Dear Maths Help, I can't understand what Pascal's Triangle has got to do with multiplying out brackets. |
For readers who are not familiar with it, Pascal's Triangle (first five rows) is shown below:
Row 0: | 1 | |||||||||||
Row 1: | 1 | 1 | ||||||||||
Row 2: | 1 | 2 | 1 | |||||||||
Row 3: | 1 | 3 | 3 | 1 | ||||||||
Row 4: | 1 | 4 | 6 | 4 | 1 | |||||||
Row 5: | 1 | 5 | 10 | 10 | 5 | 1 |
Each number in the table is the sum of the two numbers above it.
Now consider what happens if you expand (multiply out) these brackets:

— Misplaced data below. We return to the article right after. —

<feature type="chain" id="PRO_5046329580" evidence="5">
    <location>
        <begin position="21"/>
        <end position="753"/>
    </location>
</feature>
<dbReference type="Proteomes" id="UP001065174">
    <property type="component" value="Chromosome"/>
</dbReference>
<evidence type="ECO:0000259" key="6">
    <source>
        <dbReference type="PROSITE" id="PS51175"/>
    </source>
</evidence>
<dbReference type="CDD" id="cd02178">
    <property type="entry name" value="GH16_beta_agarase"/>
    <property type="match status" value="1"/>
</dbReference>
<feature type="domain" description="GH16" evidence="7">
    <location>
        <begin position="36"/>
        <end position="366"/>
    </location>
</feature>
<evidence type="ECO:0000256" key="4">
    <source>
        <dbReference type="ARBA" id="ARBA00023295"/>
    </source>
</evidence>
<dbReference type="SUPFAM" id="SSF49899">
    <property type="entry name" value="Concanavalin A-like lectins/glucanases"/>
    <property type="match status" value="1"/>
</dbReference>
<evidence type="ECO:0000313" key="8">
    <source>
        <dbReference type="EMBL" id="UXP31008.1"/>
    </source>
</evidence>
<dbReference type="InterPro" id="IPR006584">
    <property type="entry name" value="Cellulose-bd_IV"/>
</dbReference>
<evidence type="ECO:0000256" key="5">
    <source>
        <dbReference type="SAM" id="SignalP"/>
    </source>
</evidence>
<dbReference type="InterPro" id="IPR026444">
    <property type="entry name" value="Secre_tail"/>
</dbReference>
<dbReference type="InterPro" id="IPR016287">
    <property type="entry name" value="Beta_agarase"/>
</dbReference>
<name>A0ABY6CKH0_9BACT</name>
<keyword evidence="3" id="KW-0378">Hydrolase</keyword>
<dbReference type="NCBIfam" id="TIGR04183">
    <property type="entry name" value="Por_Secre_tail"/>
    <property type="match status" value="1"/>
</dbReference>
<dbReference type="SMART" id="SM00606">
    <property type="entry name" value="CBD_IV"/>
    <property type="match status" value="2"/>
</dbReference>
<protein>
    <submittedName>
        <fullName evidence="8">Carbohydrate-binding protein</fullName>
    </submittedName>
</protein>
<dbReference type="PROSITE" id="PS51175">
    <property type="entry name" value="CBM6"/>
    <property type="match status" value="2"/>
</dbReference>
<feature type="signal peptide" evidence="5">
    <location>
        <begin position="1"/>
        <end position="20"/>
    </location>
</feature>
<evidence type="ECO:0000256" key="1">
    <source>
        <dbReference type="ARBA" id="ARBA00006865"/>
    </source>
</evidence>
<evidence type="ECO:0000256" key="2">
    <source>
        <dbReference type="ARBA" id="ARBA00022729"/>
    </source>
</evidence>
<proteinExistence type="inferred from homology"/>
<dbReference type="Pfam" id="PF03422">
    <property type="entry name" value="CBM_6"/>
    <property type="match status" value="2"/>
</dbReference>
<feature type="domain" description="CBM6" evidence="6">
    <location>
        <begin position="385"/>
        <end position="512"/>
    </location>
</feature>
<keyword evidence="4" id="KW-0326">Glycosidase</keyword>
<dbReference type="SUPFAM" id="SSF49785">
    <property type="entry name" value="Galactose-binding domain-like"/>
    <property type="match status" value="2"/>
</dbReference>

(1 + x)^{0} | = | 1 | (Anything to power 0 is 1) |
(1 + x)^{1} | = | 1 + x | |
(1 + x)^{2} | = | 1 + 2x + x^{2} | |
(1 + x)^{3} | = | 1 + 3x + 3x^{2} + x^{3} |
What you will notice is that:
In the expansion of (1 + x)^{n}, the coefficients of the powers of x follow the same pattern as the n^{th} row of Pascal's triangle. |
You don't have to write out Pascal's triangle to find out how brackets expand.
The r^{th} item (counting from 0) in the n^{th} row of Pascal's triangle is
You may have this button on your calculator. Or Maths Help can show you.